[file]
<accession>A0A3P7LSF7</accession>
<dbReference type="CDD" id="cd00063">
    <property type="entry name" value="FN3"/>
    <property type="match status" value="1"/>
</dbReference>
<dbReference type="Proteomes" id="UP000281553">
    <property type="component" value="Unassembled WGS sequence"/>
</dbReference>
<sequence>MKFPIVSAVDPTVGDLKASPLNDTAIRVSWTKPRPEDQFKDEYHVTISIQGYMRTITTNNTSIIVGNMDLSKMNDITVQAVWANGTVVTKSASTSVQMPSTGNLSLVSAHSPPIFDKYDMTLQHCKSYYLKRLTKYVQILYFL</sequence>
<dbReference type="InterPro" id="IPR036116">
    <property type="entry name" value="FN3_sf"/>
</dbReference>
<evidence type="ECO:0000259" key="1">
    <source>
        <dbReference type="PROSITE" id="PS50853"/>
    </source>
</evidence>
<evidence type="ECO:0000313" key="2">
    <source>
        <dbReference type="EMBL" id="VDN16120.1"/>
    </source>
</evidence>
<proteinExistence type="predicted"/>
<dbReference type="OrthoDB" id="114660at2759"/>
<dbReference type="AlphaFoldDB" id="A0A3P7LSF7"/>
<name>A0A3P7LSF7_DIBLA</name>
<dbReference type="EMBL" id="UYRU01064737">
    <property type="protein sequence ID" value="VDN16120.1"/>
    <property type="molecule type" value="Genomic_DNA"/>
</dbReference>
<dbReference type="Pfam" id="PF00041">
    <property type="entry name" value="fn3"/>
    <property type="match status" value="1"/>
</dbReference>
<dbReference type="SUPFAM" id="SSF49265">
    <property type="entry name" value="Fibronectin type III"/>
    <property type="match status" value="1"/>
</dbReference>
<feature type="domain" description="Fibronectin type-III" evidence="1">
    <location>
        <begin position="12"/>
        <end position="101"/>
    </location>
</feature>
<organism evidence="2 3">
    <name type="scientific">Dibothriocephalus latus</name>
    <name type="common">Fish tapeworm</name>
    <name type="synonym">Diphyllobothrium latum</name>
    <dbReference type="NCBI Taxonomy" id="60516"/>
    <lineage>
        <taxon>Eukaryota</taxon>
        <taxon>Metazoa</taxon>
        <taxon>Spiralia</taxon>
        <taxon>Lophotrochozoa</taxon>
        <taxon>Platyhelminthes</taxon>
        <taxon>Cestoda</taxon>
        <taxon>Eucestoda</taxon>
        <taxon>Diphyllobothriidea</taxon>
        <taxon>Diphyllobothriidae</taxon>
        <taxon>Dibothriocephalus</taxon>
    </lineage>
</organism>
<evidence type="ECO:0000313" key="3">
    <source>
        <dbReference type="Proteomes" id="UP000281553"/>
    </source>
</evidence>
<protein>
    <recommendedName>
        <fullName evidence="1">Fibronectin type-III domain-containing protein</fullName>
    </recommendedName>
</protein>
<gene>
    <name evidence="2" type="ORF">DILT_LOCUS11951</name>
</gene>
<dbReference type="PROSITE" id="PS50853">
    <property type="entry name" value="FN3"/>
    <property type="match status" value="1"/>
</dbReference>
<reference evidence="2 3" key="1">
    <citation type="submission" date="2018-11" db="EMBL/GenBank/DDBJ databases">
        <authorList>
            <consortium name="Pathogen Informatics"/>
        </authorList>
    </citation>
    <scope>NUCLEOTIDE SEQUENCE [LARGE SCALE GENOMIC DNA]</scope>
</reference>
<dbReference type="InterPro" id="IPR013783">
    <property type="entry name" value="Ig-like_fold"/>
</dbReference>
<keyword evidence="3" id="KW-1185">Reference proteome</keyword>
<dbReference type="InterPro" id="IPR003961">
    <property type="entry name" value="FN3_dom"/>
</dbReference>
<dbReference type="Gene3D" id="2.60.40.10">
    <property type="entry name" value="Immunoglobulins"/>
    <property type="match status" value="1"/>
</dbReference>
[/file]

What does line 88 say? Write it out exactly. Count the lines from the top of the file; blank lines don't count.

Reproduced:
<dbReference type="InterPro" id="IPR013783">